Dick Jemison

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Dick Jemison
Born Richard Stubbs Jemison
(1886-09-19)September 19, 1886
Macon, Georgia
Died January 9, 1965(1965-01-09) (aged 78)
Xenia, Ohio
Occupation Sportswriter

Richard Stubbs "Dick" Jemison (September 19, 1886 – January 9, 1965) was an early 20th-century American sportswriter in the South who was for eleven years the sporting editor of the Atlanta Constitution.[1][2][3] He wrote extensively on baseball and football, picking many an All-Southern team. Supposedly, he was the first sports editor to include batting stats in his newspaper column.[citation needed] For two years he was president of the Georgia–Alabama League.[4][5] His brother J. B. Jemison was club president of the Thomasville Hornets in 1913.[6]

Dick Jemison himself was an avid golfer, basketball player, and bowler.[7]


On watching the flight of Charles K. Hamilton in 1910 he wrote, "The time is not far off when the automobile will be put in the discard for the flying machine, just like the horse was passed up for the automobile."[8]


On Georgia's first All-American he wrote, "When you mention football to an Athens fan its definition is Bob McWhorter, and vice-versa;"[9] and McWhorter's "value to the Red and Black team cannot be fully expressed in mere words, or even figures."[10] In 1915, Jemison was first to report that Georgia captain-elect Charlie Thompson was ineligible.[11]

Automobile business[edit]

Jemison also contributed to Motor World. By 1917 he resigned to enter the automobile business as a salesman and publicity manager for Poole & McCullough Motor Company, which handled the Dort, Winton Six, and Locomobile in Atlanta.[12][13] He was also once in charge of sales promotion at the Miller Rubber Company.[14] In 1920, he was appointed advertising and sales promotion manager of the Oldfield Tire Co. in Akron, Ohio.[14][15]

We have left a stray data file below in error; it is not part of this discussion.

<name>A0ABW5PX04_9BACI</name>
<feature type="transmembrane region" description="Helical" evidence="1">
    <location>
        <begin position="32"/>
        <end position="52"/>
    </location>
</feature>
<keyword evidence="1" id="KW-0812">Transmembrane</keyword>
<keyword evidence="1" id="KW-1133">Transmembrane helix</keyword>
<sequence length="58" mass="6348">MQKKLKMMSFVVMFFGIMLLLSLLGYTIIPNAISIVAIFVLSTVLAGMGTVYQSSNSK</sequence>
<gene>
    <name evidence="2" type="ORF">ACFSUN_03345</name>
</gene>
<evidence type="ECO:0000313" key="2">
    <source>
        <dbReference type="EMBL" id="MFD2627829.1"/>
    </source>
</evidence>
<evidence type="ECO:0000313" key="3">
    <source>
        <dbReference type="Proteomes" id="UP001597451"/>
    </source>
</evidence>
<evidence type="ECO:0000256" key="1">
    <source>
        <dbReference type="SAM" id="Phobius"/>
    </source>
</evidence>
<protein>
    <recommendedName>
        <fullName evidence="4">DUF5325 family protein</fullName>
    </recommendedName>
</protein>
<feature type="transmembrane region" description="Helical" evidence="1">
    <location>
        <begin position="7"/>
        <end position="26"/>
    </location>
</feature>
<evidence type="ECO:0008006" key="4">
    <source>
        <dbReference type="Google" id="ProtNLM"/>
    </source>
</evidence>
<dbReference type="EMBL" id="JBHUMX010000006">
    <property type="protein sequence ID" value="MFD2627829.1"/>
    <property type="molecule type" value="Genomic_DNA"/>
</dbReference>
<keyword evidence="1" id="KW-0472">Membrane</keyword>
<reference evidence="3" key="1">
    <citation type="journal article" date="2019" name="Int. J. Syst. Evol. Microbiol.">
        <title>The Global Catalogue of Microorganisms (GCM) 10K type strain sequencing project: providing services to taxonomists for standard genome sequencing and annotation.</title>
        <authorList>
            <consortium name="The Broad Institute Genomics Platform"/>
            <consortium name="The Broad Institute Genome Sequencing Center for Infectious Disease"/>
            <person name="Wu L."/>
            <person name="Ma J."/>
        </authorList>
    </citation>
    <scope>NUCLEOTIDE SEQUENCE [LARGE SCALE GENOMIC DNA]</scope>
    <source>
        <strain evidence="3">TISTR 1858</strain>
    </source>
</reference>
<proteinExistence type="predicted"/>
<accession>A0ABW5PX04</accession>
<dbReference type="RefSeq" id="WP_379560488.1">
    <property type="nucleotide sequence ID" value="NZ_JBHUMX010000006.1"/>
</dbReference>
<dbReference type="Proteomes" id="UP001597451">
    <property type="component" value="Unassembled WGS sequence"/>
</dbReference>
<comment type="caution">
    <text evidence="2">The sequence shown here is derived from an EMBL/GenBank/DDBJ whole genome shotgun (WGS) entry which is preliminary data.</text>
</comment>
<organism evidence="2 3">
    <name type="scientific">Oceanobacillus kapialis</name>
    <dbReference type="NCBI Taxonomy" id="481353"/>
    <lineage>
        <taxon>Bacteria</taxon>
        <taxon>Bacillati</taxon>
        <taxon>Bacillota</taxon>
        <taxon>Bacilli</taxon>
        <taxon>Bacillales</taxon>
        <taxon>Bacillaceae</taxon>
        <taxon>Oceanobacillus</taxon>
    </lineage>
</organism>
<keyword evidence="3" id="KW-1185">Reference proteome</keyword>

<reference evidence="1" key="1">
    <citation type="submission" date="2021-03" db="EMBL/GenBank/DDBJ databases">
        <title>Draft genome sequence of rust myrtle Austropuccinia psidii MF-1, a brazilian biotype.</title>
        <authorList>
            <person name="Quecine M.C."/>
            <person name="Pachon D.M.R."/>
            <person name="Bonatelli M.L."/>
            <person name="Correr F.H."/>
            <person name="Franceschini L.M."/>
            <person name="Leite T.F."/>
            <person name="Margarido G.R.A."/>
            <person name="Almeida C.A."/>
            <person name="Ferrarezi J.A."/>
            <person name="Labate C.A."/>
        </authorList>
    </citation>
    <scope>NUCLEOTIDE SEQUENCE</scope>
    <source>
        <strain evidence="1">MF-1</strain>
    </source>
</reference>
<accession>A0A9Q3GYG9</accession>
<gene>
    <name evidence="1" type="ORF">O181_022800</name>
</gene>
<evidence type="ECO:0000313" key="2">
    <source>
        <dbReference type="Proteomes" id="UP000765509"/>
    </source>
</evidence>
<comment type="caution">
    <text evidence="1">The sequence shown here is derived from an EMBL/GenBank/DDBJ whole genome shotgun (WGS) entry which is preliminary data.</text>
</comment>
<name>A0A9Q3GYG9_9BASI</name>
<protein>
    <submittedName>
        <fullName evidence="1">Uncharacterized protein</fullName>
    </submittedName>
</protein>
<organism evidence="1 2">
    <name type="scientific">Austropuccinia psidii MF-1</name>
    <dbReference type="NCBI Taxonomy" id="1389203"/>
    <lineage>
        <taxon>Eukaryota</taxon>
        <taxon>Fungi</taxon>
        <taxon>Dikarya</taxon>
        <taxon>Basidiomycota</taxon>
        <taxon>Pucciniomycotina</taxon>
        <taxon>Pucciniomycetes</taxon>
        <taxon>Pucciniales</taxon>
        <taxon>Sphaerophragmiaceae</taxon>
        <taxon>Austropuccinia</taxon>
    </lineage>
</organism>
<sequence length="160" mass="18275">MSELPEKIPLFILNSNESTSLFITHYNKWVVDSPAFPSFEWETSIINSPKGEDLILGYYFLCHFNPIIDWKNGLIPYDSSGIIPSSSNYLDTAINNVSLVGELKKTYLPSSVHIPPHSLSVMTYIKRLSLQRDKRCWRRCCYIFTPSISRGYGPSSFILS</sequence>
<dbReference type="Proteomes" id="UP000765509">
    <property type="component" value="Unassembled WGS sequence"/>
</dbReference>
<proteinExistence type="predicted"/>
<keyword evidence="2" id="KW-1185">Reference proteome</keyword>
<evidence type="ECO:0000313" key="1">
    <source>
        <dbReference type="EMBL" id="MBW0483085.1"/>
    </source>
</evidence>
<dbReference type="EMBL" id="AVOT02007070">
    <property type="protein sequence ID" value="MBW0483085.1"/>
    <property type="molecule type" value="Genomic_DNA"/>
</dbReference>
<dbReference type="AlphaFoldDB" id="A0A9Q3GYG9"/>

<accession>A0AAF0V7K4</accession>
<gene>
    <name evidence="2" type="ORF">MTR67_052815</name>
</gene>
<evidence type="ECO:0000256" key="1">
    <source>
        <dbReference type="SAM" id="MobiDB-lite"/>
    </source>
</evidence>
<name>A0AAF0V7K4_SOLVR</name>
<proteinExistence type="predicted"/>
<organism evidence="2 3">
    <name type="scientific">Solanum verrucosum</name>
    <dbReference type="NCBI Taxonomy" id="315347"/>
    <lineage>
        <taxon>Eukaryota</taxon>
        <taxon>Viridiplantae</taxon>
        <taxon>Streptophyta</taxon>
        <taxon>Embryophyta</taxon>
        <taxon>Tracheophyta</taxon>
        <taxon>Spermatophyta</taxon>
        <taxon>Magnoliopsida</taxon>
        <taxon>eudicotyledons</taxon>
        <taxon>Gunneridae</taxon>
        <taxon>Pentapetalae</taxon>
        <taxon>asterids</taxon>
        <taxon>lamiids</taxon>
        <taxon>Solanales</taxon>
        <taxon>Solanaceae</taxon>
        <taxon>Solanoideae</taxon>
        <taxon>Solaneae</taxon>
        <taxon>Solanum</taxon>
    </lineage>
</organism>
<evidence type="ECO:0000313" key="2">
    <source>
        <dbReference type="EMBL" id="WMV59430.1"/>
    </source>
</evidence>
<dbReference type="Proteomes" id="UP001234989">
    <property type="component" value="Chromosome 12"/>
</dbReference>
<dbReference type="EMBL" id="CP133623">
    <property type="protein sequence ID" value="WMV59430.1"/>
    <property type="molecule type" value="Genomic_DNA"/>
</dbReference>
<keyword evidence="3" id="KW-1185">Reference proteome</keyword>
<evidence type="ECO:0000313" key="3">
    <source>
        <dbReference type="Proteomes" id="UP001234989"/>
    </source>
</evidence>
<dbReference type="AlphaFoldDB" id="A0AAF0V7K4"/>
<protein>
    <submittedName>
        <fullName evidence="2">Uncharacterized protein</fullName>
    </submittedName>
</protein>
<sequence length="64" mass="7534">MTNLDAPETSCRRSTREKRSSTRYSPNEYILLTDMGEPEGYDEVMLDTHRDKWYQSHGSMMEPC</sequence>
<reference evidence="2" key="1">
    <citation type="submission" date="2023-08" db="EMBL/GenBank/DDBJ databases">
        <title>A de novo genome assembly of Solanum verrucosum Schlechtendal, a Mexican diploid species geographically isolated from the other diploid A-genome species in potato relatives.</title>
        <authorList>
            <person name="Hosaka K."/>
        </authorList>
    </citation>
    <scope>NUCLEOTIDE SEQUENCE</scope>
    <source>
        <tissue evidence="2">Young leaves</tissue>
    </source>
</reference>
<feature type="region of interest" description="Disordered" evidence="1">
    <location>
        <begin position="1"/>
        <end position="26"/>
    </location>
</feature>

Jemison, Dick (October 1909). "The History of the Southern League". Baseball Magazine. 3. 


  1. ^ "Sport Writer And Photographer Constitution". Athens Banner. October 26, 1916. p. 1. 
  2. ^ Intercollegiate Athletic Calendar. 1. p. 167. 
  3. ^ "Constitution's Sporting Editor on Rose's Trophy Commission To Judge Most Valuable Player" (PDF). Atlanta Constitution. April 12, 1914. p. 16 A. 
  4. ^ The Encyclopedia of Minor League Baseball: Second Edition via Baseball-Reference.com under GFDL.
  5. ^ "Americus Boosts New Head of Georgia State League" (PDF). Atlanta Constitution. January 24, 1915. 
  6. ^ Ross III, William. "The Empire State League: South Georgia Baseball in 1913". Retrieved February 11, 2015. 
  7. ^ Oscar Bane Keeler (1925). The Autobiography of an Average Golfer. p. 162. 
  8. ^ Ann Uhry Abrams. Formula for Fortune: How Asa Candler Discovered Coca-cola and Turned It Into the Wealth His Children Enjoyed. p. 131. 
  9. ^ Patrick Garbin. "Bob McWhorter: "Everybody's All-American"". p. 6. 
  10. ^ Garbin, Patrick. About Them Dawgs!: Georgia Football's Memorable Teams and Players. p. 24. 
  11. ^ "Jemison Charges That Thompson Is Ineligible". Athens Daily Herald. December 1, 1915. p. 1. 
  12. ^ "Prominent Tradesmen Assume New Duties". Motor World Wholesales. 50: 48. 
  13. ^ Howard Lawrence Preston (1979). "Automobile age Atlanta:the making of a southern metropolis 1900–1935". p. 42. 
  14. ^ a b "Jemison With Oldfield Tire Company". Class & Industrial Marketing. 10-11: 14. 
  15. ^ "Williams Heads Sales X Laboratories". The Accessory and Garage Journal. 10 (1): 71.